Is cleanliness to blame for increased allergies?

How often do you wash your clothes? Wash your hands? Sanitize the kitchen? Could it be that too much cleaning is behind a growing rate of allergies among Americans?

EDINA, Minn. --  How often do you wash your clothes? How often do you shower? Wash your hands? Sanitize the kitchen? The dishes? The kitchen table? Could it be that too much cleaning is behind a growing rate of allergies among Americans?

Allergy rates have steadily increased in the US over the past 20 years, and a theory known as the "hygiene hypothesis" is gaining popularity in explaining why.

Roughly 50 million Americans suffer from allergies (about one-sixth of the population), according to the U.S. Centers for Disease Control and Prevention.

First, the data.

Studies have shown native-born citizens have higher allergy rates than foreign-born citizens.

Food allergies among U.S. children have grown about 50 percent from 1997 to 2011.

The big question allergists and immunologists are trying to answer is why.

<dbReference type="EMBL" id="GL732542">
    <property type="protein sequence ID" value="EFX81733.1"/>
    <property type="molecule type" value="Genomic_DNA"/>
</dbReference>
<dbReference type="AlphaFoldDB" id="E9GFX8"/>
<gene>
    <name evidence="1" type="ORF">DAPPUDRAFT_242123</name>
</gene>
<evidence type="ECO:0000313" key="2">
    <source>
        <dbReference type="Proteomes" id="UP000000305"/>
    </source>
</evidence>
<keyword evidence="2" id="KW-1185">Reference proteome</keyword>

"You need to be exposed to a certain amount of bacteria to build you immune system up properly," said Dr. Hemalini Mehta, an allergist for Allergy and Asthma Specialists in Edina.

Mehta says the theory suggests urban America is too sterile, too clean.

For children, especially infants, lack of exposure to bacteria can send the wrong signals to their developing immune systems, which can trigger allergies.

Doctors at the Mayo Clinic say it's unclear what exactly is causing this disparity and growth of allergies in the world, but they believe it has to do with the way we live.

"We also see this in some more controlled studies in humans where if you look at families who use a dishwasher versus those who sort of hand wash their dishes, it turns out that the families . . . sterilizing their dishes, have higher rates of allergic diseases," said Dr. Pritish Tosh who specialized in infectious diseases at Mayo Clinic.

So what do you do? Not clean your home? Mehta isn't suggesting children take a mud bath in the back yard every morning, but giving a second thought to the three-second rule is a start.

"Dirt is good in the sense that it exposes children to bacteria that may help their immune system, but if there is an illness that runs in the family, like influenza, then it's OK at certain points to clean so your whole family doesn't get sick," said Mehta.

The old theory on food allergies was to limit exposure to certain foods in young children.

Mehta says that research has changed significantly.

Now allergists recommend children try as many foods as possible by the age of one.

© 2017 KARE-TV


JOIN THE CONVERSATION

To find out more about Facebook commenting please read the
Conversation Guidelines and FAQs

Leave a Comment
TRENDING VIDEOS